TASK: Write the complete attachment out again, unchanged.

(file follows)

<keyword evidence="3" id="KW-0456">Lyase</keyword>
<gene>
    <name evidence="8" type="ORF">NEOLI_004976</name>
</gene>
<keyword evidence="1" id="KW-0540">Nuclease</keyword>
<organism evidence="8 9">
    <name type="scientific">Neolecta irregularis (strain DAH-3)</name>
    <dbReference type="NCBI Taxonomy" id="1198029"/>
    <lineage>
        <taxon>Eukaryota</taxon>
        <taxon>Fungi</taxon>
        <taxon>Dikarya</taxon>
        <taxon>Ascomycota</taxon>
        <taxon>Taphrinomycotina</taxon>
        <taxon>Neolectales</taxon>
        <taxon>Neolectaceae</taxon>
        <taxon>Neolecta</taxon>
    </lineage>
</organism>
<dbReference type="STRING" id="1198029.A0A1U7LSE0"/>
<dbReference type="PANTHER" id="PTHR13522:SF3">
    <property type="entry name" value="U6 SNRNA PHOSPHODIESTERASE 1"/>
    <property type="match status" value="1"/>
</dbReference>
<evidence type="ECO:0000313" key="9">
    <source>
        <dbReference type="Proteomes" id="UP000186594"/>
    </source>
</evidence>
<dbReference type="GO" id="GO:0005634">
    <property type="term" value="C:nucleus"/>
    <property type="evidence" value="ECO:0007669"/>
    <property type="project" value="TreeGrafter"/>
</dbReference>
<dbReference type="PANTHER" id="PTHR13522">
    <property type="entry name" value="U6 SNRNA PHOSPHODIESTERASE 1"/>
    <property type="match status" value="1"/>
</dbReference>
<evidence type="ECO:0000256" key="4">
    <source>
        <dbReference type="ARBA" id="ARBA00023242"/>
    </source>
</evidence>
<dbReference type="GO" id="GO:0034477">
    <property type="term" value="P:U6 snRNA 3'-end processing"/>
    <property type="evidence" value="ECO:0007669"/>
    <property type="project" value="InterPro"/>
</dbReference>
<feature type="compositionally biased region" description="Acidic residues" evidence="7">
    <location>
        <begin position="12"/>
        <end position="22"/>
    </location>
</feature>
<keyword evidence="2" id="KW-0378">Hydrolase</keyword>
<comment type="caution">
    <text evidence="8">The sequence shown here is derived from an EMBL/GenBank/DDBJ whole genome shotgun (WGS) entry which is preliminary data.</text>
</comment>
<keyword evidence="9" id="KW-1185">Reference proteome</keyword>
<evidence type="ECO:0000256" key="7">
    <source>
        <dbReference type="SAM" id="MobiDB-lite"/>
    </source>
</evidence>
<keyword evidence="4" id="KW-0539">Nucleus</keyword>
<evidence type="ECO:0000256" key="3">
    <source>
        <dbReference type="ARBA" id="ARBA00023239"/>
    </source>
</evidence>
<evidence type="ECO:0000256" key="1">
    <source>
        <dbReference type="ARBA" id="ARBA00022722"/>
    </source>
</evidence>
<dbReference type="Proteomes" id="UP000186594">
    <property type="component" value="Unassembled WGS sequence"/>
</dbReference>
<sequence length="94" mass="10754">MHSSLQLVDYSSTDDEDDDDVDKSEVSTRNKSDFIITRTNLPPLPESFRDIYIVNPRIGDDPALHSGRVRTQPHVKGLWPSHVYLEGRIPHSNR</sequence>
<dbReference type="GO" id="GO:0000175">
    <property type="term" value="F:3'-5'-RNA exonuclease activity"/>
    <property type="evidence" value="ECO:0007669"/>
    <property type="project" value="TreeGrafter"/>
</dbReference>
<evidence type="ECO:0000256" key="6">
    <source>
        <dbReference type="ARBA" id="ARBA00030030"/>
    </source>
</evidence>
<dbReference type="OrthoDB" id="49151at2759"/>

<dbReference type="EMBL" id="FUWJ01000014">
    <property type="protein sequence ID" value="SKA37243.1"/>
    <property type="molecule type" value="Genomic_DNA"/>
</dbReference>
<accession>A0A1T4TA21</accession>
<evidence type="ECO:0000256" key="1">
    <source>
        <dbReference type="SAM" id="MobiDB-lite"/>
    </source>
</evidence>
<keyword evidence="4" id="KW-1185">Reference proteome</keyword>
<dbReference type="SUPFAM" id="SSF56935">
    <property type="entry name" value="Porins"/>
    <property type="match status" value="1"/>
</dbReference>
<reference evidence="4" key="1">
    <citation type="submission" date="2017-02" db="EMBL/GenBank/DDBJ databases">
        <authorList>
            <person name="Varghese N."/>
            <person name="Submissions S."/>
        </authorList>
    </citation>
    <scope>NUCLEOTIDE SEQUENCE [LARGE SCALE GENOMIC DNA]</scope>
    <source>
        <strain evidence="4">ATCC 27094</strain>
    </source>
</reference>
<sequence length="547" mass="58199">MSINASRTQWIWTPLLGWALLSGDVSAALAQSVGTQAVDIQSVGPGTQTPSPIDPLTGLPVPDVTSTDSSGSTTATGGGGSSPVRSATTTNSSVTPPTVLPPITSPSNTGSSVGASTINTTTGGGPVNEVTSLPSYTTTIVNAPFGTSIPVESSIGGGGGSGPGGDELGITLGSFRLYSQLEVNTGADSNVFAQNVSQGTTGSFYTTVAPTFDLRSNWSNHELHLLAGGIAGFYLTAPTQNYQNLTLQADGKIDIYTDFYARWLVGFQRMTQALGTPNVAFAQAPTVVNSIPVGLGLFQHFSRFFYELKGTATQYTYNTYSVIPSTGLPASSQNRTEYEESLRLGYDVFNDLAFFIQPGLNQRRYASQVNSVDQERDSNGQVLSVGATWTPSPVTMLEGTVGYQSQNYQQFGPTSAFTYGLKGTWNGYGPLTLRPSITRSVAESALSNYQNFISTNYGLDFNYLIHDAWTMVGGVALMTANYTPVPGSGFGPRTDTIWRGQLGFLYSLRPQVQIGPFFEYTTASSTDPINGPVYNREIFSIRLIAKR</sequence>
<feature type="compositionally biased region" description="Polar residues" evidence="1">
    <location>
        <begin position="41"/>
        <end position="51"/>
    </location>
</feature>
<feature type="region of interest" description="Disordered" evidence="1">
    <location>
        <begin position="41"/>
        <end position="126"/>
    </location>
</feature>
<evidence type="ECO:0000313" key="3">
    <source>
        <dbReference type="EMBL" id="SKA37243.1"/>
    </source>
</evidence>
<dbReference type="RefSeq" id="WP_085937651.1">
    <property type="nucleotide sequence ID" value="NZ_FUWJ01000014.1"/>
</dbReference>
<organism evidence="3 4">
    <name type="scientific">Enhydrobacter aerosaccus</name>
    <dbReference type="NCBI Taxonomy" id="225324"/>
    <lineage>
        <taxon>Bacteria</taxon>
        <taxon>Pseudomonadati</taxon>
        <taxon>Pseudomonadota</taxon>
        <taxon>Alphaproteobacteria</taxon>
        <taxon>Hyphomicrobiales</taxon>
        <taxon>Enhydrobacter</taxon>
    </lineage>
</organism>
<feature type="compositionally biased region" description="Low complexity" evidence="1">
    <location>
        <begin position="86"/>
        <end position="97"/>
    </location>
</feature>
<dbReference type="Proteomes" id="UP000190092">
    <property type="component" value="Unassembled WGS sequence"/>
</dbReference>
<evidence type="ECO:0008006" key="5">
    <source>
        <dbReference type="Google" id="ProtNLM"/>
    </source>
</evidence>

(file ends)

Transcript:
<keyword evidence="3" id="KW-0456">Lyase</keyword>
<gene>
    <name evidence="8" type="ORF">NEOLI_004976</name>
</gene>
<keyword evidence="1" id="KW-0540">Nuclease</keyword>
<organism evidence="8 9">
    <name type="scientific">Neolecta irregularis (strain DAH-3)</name>
    <dbReference type="NCBI Taxonomy" id="1198029"/>
    <lineage>
        <taxon>Eukaryota</taxon>
        <taxon>Fungi</taxon>
        <taxon>Dikarya</taxon>
        <taxon>Ascomycota</taxon>
        <taxon>Taphrinomycotina</taxon>
        <taxon>Neolectales</taxon>
        <taxon>Neolectaceae</taxon>
        <taxon>Neolecta</taxon>
    </lineage>
</organism>
<dbReference type="STRING" id="1198029.A0A1U7LSE0"/>
<dbReference type="PANTHER" id="PTHR13522:SF3">
    <property type="entry name" value="U6 SNRNA PHOSPHODIESTERASE 1"/>
    <property type="match status" value="1"/>
</dbReference>
<evidence type="ECO:0000313" key="9">
    <source>
        <dbReference type="Proteomes" id="UP000186594"/>
    </source>
</evidence>
<dbReference type="GO" id="GO:0005634">
    <property type="term" value="C:nucleus"/>
    <property type="evidence" value="ECO:0007669"/>
    <property type="project" value="TreeGrafter"/>
</dbReference>
<dbReference type="PANTHER" id="PTHR13522">
    <property type="entry name" value="U6 SNRNA PHOSPHODIESTERASE 1"/>
    <property type="match status" value="1"/>
</dbReference>
<evidence type="ECO:0000256" key="4">
    <source>
        <dbReference type="ARBA" id="ARBA00023242"/>
    </source>
</evidence>
<dbReference type="GO" id="GO:0034477">
    <property type="term" value="P:U6 snRNA 3'-end processing"/>
    <property type="evidence" value="ECO:0007669"/>
    <property type="project" value="InterPro"/>
</dbReference>
<feature type="compositionally biased region" description="Acidic residues" evidence="7">
    <location>
        <begin position="12"/>
        <end position="22"/>
    </location>
</feature>
<keyword evidence="2" id="KW-0378">Hydrolase</keyword>
<comment type="caution">
    <text evidence="8">The sequence shown here is derived from an EMBL/GenBank/DDBJ whole genome shotgun (WGS) entry which is preliminary data.</text>
</comment>
<keyword evidence="9" id="KW-1185">Reference proteome</keyword>
<evidence type="ECO:0000256" key="7">
    <source>
        <dbReference type="SAM" id="MobiDB-lite"/>
    </source>
</evidence>
<keyword evidence="4" id="KW-0539">Nucleus</keyword>
<evidence type="ECO:0000256" key="3">
    <source>
        <dbReference type="ARBA" id="ARBA00023239"/>
    </source>
</evidence>
<evidence type="ECO:0000256" key="1">
    <source>
        <dbReference type="ARBA" id="ARBA00022722"/>
    </source>
</evidence>
<dbReference type="Proteomes" id="UP000186594">
    <property type="component" value="Unassembled WGS sequence"/>
</dbReference>
<sequence length="94" mass="10754">MHSSLQLVDYSSTDDEDDDDVDKSEVSTRNKSDFIITRTNLPPLPESFRDIYIVNPRIGDDPALHSGRVRTQPHVKGLWPSHVYLEGRIPHSNR</sequence>
<dbReference type="GO" id="GO:0000175">
    <property type="term" value="F:3'-5'-RNA exonuclease activity"/>
    <property type="evidence" value="ECO:0007669"/>
    <property type="project" value="TreeGrafter"/>
</dbReference>
<evidence type="ECO:0000256" key="6">
    <source>
        <dbReference type="ARBA" id="ARBA00030030"/>
    </source>
</evidence>
<dbReference type="OrthoDB" id="49151at2759"/>

<dbReference type="EMBL" id="FUWJ01000014">
    <property type="protein sequence ID" value="SKA37243.1"/>
    <property type="molecule type" value="Genomic_DNA"/>
</dbReference>
<accession>A0A1T4TA21</accession>
<evidence type="ECO:0000256" key="1">
    <source>
        <dbReference type="SAM" id="MobiDB-lite"/>
    </source>
</evidence>
<keyword evidence="4" id="KW-1185">Reference proteome</keyword>
<dbReference type="SUPFAM" id="SSF56935">
    <property type="entry name" value="Porins"/>
    <property type="match status" value="1"/>
</dbReference>
<reference evidence="4" key="1">
    <citation type="submission" date="2017-02" db="EMBL/GenBank/DDBJ databases">
        <authorList>
            <person name="Varghese N."/>
            <person name="Submissions S."/>
        </authorList>
    </citation>
    <scope>NUCLEOTIDE SEQUENCE [LARGE SCALE GENOMIC DNA]</scope>
    <source>
        <strain evidence="4">ATCC 27094</strain>
    </source>
</reference>
<sequence length="547" mass="58199">MSINASRTQWIWTPLLGWALLSGDVSAALAQSVGTQAVDIQSVGPGTQTPSPIDPLTGLPVPDVTSTDSSGSTTATGGGGSSPVRSATTTNSSVTPPTVLPPITSPSNTGSSVGASTINTTTGGGPVNEVTSLPSYTTTIVNAPFGTSIPVESSIGGGGGSGPGGDELGITLGSFRLYSQLEVNTGADSNVFAQNVSQGTTGSFYTTVAPTFDLRSNWSNHELHLLAGGIAGFYLTAPTQNYQNLTLQADGKIDIYTDFYARWLVGFQRMTQALGTPNVAFAQAPTVVNSIPVGLGLFQHFSRFFYELKGTATQYTYNTYSVIPSTGLPASSQNRTEYEESLRLGYDVFNDLAFFIQPGLNQRRYASQVNSVDQERDSNGQVLSVGATWTPSPVTMLEGTVGYQSQNYQQFGPTSAFTYGLKGTWNGYGPLTLRPSITRSVAESALSNYQNFISTNYGLDFNYLIHDAWTMVGGVALMTANYTPVPGSGFGPRTDTIWRGQLGFLYSLRPQVQIGPFFEYTTASSTDPINGPVYNREIFSIRLIAKR</sequence>
<feature type="compositionally biased region" description="Polar residues" evidence="1">
    <location>
        <begin position="41"/>
        <end position="51"/>
    </location>
</feature>
<feature type="region of interest" description="Disordered" evidence="1">
    <location>
        <begin position="41"/>
        <end position="126"/>
    </location>
</feature>
<evidence type="ECO:0000313" key="3">
    <source>
        <dbReference type="EMBL" id="SKA37243.1"/>
    </source>
</evidence>
<dbReference type="RefSeq" id="WP_085937651.1">
    <property type="nucleotide sequence ID" value="NZ_FUWJ01000014.1"/>
</dbReference>
<organism evidence="3 4">
    <name type="scientific">Enhydrobacter aerosaccus</name>
    <dbReference type="NCBI Taxonomy" id="225324"/>
    <lineage>
        <taxon>Bacteria</taxon>
        <taxon>Pseudomonadati</taxon>
        <taxon>Pseudomonadota</taxon>
        <taxon>Alphaproteobacteria</taxon>
        <taxon>Hyphomicrobiales</taxon>
        <taxon>Enhydrobacter</taxon>
    </lineage>
</organism>
<feature type="compositionally biased region" description="Low complexity" evidence="1">
    <location>
        <begin position="86"/>
        <end position="97"/>
    </location>
</feature>
<dbReference type="Proteomes" id="UP000190092">
    <property type="component" value="Unassembled WGS sequence"/>
</dbReference>
<evidence type="ECO:0008006" key="5">
    <source>
        <dbReference type="Google" id="ProtNLM"/>
    </source>
</evidence>